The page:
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Sheikh Mohammed launches Dubai's Food Tech Valley

1st May 2021

The hi-tech hub aims to triple the UAE's food production

Sheikh Mohammed launches Dubai's Food Tech Valley

Dubai has launched a major new food technology hub set to act as a "global destination" for enterprising businesses and a key driver of the emirate's economy.

Sheikh Mohammed bin Rashid, Vice President and Ruler of Dubai, unveiled the forward-thinking Food Tech Valley on Saturday.

He said the "city" would help further develop vertical farming and other advanced agriculture technologies and bolster the UAE's food security.

The state-of-the-art centre aims to triple the UAE's food production and make the country more self-sustainable.

It was developed through a partnership between the Ministry of Food and Water Security and Wasl Properties.

"We launched the first phase of Food Tech Valley, a new modern and vibrant city that will serve as a global destination for start-ups and industry experts in the food ecosystem," Sheikh Mohammed said.

"It will host R&D [research and development] facilities, an innovation centre, a smart food logistics hub and areas for vertical farming.

"The UAE's food trade exceeds Dh100 billion ($27.2) annually. Our country is a global food logistics hub, and we will work to create a nurturing environment for agribusinesses to develop new farming technologies and enhance our future food security.

“Food Tech Valley is part of a series of projects that aim to sustain the UAE’s food, water and agricultural systems in line with the National Food Security Strategy.

"Food and medicine represent strategic sectors that help us ensure a prosperous and sustainable future for the next generation.”

Sheikh Mohammed was joined at the launch by Sheikh Hamdan bin Mohammed, Crown Prince of Dubai, and Minister of State for Food Security, Mariam Al Mheiri.

A huge stride forward for food security goals

Ms Al Mheri said the Food Tech Valley was critical to the goal of achieving self-sufficiency and conserving essential resources.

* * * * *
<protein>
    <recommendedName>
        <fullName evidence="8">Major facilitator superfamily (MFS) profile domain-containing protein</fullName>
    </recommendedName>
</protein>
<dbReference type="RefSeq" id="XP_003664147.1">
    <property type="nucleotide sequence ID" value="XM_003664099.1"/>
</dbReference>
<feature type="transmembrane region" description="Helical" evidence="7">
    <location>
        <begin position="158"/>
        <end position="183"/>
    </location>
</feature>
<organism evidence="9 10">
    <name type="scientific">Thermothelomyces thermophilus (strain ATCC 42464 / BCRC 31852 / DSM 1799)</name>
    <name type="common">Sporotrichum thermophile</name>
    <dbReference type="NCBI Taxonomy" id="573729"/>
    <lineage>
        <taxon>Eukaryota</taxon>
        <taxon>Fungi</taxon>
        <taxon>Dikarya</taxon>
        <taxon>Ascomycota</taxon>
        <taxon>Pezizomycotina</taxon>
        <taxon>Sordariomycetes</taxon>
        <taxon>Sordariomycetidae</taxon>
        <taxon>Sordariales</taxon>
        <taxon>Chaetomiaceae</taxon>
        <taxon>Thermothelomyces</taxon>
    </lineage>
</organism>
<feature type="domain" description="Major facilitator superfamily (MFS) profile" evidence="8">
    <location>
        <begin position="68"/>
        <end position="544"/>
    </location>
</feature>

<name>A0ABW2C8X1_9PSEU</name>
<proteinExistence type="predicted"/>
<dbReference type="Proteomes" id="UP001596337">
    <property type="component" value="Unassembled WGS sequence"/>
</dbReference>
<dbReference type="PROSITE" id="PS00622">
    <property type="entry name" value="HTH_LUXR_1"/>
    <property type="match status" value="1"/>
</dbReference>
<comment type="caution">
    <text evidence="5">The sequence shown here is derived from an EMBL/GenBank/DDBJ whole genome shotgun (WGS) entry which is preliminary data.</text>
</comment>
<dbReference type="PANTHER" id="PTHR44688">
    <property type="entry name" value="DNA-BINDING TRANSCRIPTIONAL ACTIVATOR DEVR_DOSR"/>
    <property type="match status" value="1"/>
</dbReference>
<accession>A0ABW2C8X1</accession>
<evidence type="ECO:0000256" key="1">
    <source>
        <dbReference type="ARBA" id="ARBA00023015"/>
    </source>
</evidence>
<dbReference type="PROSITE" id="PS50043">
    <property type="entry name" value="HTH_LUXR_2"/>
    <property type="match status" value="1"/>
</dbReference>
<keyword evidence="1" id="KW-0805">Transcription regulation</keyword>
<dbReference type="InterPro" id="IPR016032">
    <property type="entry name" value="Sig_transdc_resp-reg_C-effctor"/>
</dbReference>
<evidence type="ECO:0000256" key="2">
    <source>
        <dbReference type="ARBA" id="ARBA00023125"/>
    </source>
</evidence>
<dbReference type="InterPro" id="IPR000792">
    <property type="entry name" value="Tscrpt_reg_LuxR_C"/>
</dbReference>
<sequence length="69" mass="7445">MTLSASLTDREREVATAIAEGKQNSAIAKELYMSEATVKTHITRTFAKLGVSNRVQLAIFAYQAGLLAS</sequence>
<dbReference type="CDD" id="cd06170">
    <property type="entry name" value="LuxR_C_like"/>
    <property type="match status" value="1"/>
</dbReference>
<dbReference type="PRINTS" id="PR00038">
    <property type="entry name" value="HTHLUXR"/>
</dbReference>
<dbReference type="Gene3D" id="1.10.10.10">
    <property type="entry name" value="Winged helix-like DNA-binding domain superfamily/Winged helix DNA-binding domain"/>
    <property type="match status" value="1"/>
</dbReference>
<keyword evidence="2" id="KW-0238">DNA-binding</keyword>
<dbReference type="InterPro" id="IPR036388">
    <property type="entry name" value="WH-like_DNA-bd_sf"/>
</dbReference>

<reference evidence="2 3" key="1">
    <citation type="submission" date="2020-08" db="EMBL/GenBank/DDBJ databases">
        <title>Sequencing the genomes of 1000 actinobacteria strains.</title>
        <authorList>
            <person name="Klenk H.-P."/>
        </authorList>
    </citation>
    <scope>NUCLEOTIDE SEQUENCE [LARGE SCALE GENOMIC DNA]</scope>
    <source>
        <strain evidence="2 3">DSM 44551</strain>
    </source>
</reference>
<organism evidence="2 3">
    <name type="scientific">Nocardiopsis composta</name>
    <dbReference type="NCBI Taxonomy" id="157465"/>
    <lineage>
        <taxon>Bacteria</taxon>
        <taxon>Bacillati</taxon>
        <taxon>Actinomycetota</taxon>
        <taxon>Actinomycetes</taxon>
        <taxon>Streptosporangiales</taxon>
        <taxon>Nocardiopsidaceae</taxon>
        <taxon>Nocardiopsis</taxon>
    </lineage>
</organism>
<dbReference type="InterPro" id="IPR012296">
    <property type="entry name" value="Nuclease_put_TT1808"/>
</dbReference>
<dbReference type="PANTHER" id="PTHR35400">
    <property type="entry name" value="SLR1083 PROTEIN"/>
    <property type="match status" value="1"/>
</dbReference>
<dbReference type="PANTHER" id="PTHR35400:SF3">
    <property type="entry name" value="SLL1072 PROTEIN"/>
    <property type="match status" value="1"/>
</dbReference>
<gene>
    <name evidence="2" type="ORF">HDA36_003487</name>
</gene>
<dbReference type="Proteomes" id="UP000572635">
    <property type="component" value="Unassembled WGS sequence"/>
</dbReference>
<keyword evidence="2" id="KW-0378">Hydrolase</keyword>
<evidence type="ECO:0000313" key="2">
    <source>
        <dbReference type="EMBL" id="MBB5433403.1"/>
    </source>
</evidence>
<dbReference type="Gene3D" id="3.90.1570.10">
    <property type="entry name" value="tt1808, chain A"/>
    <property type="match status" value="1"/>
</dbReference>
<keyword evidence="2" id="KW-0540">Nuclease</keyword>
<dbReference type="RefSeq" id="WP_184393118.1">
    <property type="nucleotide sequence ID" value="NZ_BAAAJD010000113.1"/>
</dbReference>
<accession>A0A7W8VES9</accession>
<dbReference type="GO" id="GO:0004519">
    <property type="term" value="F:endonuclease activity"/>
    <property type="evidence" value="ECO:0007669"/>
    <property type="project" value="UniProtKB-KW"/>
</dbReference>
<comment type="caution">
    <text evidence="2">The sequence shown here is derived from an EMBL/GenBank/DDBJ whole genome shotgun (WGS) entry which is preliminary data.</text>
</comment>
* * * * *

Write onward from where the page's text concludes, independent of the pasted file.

"The Food Tech Valley project represents an instrumental stride towards enhancing food security and will serve as a global destination for expertise in the entire food ecosystem," she said.

"It will also be an economic zone, which is particularly significant considering that the size of the AgTech market is projected to grow from $13.5 billion to $22 billion over the next four years.

“The project features a food innovation centre that has been designed to resemble a head of wheat and will incorporate laboratories, research centres and prototype agricultural systems.

"Strategically located close to universities and academic institutions, it will support the R&D ecosystem and explore and deliver sustainable solutions around food.

“We seek to adopt and develop the latest methods for smart agriculture and food production, rationalise water use, accelerate basic food self-sufficiency, and share our successful experiences with countries around the world. This will help us achieve the Sustainable Development Goals and safeguard the future of forthcoming generations.”

The food hub will be made up of four main clusters; agricultural technology and engineering, a food innovation centre, R&D facilities, and an advanced smart food logistics hub.

UAE leading food security drive:

The UAE has been at the forefront of international efforts to enhance food security through embracing new technologies and partnering with leading firms in the growing agri-tech sector.

Last year, Abu Dhabi Investment Office provided $100 million (Dh367m) to partner agricultural technology companies AeroFarms, Madar Farms, RNZ and RDI to build agritech research and development facilities, and production centres in Abu Dhabi.

Their aim is to explore how countries with an arid climate can benefit from these technologies.

"Agritech will help to increase our domestic food production while minimising the use of water, one of the scarcest resources in our region,” said Minister of State for Food Security Mariam Al Mheiri.

The minister has stated that vertical farms were key to preserving water resources.

"Generally, vertical farming uses 90 per cent less water than traditional farming," Ms Al Mheiri said.

"Reducing water consumption through vertical farms can also have a very positive economic and environmental impact.

Sheikh Mohammed launches Dubai's Food Tech Valley

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